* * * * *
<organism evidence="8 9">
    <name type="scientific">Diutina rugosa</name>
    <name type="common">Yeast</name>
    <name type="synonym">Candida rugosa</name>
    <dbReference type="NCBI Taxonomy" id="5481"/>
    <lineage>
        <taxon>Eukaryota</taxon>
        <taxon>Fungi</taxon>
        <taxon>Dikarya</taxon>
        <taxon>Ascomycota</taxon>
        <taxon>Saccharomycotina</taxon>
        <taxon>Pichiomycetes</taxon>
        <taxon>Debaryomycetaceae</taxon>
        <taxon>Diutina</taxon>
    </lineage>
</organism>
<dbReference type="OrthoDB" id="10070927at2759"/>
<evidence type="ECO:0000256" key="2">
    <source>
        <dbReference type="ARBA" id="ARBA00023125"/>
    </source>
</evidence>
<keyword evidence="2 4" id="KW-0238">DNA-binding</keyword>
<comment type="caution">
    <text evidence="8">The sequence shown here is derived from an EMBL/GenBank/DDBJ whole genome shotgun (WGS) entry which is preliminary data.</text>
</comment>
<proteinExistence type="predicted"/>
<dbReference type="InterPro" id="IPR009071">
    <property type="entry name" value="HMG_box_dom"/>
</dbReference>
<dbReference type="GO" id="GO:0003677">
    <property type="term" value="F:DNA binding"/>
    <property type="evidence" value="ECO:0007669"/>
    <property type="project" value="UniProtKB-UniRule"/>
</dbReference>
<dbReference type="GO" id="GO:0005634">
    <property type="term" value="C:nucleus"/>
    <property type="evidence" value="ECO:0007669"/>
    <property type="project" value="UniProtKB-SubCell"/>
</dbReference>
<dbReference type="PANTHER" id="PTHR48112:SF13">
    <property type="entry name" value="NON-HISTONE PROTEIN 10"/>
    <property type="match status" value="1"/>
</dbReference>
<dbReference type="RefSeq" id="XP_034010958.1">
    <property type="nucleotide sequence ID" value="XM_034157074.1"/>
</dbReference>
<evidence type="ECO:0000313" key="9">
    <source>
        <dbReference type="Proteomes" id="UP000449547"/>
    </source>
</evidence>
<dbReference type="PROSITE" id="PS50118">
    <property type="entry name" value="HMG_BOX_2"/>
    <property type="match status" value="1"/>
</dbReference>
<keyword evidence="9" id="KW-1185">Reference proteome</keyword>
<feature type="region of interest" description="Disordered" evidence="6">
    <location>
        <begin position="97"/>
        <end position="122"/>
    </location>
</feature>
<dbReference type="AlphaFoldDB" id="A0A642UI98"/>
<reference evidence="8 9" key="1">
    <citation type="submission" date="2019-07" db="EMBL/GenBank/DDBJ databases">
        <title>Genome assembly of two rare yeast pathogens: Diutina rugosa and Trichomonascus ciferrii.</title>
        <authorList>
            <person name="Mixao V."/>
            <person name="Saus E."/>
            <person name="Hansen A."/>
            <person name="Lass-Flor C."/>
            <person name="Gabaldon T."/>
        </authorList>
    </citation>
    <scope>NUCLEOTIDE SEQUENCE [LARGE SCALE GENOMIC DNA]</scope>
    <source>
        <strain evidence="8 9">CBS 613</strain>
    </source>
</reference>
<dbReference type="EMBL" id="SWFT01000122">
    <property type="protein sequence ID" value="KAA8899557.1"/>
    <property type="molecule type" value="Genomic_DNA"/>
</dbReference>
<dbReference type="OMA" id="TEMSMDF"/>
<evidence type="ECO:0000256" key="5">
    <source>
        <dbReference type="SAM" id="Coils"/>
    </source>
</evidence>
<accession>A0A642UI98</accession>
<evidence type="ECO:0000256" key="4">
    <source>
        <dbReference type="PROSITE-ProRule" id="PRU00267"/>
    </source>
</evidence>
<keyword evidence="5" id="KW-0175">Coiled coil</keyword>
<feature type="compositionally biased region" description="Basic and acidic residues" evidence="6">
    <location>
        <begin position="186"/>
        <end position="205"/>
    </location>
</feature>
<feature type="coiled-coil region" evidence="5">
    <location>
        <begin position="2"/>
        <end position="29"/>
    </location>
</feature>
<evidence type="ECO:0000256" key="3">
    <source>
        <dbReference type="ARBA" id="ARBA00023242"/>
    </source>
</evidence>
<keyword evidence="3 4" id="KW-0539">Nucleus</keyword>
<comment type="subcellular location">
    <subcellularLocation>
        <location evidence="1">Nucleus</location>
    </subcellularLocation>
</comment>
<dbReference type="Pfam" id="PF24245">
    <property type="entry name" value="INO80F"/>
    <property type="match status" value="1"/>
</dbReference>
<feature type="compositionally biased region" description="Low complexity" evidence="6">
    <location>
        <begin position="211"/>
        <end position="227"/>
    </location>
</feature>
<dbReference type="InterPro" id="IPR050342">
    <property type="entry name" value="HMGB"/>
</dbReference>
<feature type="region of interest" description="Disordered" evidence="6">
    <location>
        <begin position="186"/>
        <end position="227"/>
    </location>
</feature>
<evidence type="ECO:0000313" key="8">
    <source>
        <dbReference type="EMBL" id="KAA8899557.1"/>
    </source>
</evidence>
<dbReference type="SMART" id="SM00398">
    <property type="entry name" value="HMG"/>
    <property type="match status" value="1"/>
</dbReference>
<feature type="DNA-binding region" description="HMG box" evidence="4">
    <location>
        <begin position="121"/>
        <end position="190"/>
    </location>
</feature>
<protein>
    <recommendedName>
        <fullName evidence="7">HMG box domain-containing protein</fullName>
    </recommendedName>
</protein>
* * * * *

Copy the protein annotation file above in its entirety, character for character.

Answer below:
<organism evidence="8 9">
    <name type="scientific">Diutina rugosa</name>
    <name type="common">Yeast</name>
    <name type="synonym">Candida rugosa</name>
    <dbReference type="NCBI Taxonomy" id="5481"/>
    <lineage>
        <taxon>Eukaryota</taxon>
        <taxon>Fungi</taxon>
        <taxon>Dikarya</taxon>
        <taxon>Ascomycota</taxon>
        <taxon>Saccharomycotina</taxon>
        <taxon>Pichiomycetes</taxon>
        <taxon>Debaryomycetaceae</taxon>
        <taxon>Diutina</taxon>
    </lineage>
</organism>
<dbReference type="OrthoDB" id="10070927at2759"/>
<evidence type="ECO:0000256" key="2">
    <source>
        <dbReference type="ARBA" id="ARBA00023125"/>
    </source>
</evidence>
<keyword evidence="2 4" id="KW-0238">DNA-binding</keyword>
<comment type="caution">
    <text evidence="8">The sequence shown here is derived from an EMBL/GenBank/DDBJ whole genome shotgun (WGS) entry which is preliminary data.</text>
</comment>
<proteinExistence type="predicted"/>
<dbReference type="InterPro" id="IPR009071">
    <property type="entry name" value="HMG_box_dom"/>
</dbReference>
<dbReference type="GO" id="GO:0003677">
    <property type="term" value="F:DNA binding"/>
    <property type="evidence" value="ECO:0007669"/>
    <property type="project" value="UniProtKB-UniRule"/>
</dbReference>
<dbReference type="GO" id="GO:0005634">
    <property type="term" value="C:nucleus"/>
    <property type="evidence" value="ECO:0007669"/>
    <property type="project" value="UniProtKB-SubCell"/>
</dbReference>
<dbReference type="PANTHER" id="PTHR48112:SF13">
    <property type="entry name" value="NON-HISTONE PROTEIN 10"/>
    <property type="match status" value="1"/>
</dbReference>
<dbReference type="RefSeq" id="XP_034010958.1">
    <property type="nucleotide sequence ID" value="XM_034157074.1"/>
</dbReference>
<evidence type="ECO:0000313" key="9">
    <source>
        <dbReference type="Proteomes" id="UP000449547"/>
    </source>
</evidence>
<dbReference type="PROSITE" id="PS50118">
    <property type="entry name" value="HMG_BOX_2"/>
    <property type="match status" value="1"/>
</dbReference>
<keyword evidence="9" id="KW-1185">Reference proteome</keyword>
<feature type="region of interest" description="Disordered" evidence="6">
    <location>
        <begin position="97"/>
        <end position="122"/>
    </location>
</feature>
<dbReference type="AlphaFoldDB" id="A0A642UI98"/>
<reference evidence="8 9" key="1">
    <citation type="submission" date="2019-07" db="EMBL/GenBank/DDBJ databases">
        <title>Genome assembly of two rare yeast pathogens: Diutina rugosa and Trichomonascus ciferrii.</title>
        <authorList>
            <person name="Mixao V."/>
            <person name="Saus E."/>
            <person name="Hansen A."/>
            <person name="Lass-Flor C."/>
            <person name="Gabaldon T."/>
        </authorList>
    </citation>
    <scope>NUCLEOTIDE SEQUENCE [LARGE SCALE GENOMIC DNA]</scope>
    <source>
        <strain evidence="8 9">CBS 613</strain>
    </source>
</reference>
<dbReference type="EMBL" id="SWFT01000122">
    <property type="protein sequence ID" value="KAA8899557.1"/>
    <property type="molecule type" value="Genomic_DNA"/>
</dbReference>
<dbReference type="OMA" id="TEMSMDF"/>
<evidence type="ECO:0000256" key="5">
    <source>
        <dbReference type="SAM" id="Coils"/>
    </source>
</evidence>
<accession>A0A642UI98</accession>
<evidence type="ECO:0000256" key="4">
    <source>
        <dbReference type="PROSITE-ProRule" id="PRU00267"/>
    </source>
</evidence>
<keyword evidence="5" id="KW-0175">Coiled coil</keyword>
<feature type="compositionally biased region" description="Basic and acidic residues" evidence="6">
    <location>
        <begin position="186"/>
        <end position="205"/>
    </location>
</feature>
<feature type="coiled-coil region" evidence="5">
    <location>
        <begin position="2"/>
        <end position="29"/>
    </location>
</feature>
<evidence type="ECO:0000256" key="3">
    <source>
        <dbReference type="ARBA" id="ARBA00023242"/>
    </source>
</evidence>
<keyword evidence="3 4" id="KW-0539">Nucleus</keyword>
<comment type="subcellular location">
    <subcellularLocation>
        <location evidence="1">Nucleus</location>
    </subcellularLocation>
</comment>
<dbReference type="Pfam" id="PF24245">
    <property type="entry name" value="INO80F"/>
    <property type="match status" value="1"/>
</dbReference>
<feature type="compositionally biased region" description="Low complexity" evidence="6">
    <location>
        <begin position="211"/>
        <end position="227"/>
    </location>
</feature>
<dbReference type="InterPro" id="IPR050342">
    <property type="entry name" value="HMGB"/>
</dbReference>
<feature type="region of interest" description="Disordered" evidence="6">
    <location>
        <begin position="186"/>
        <end position="227"/>
    </location>
</feature>
<evidence type="ECO:0000313" key="8">
    <source>
        <dbReference type="EMBL" id="KAA8899557.1"/>
    </source>
</evidence>
<dbReference type="SMART" id="SM00398">
    <property type="entry name" value="HMG"/>
    <property type="match status" value="1"/>
</dbReference>
<feature type="DNA-binding region" description="HMG box" evidence="4">
    <location>
        <begin position="121"/>
        <end position="190"/>
    </location>
</feature>
<protein>
    <recommendedName>
        <fullName evidence="7">HMG box domain-containing protein</fullName>
    </recommendedName>
</protein>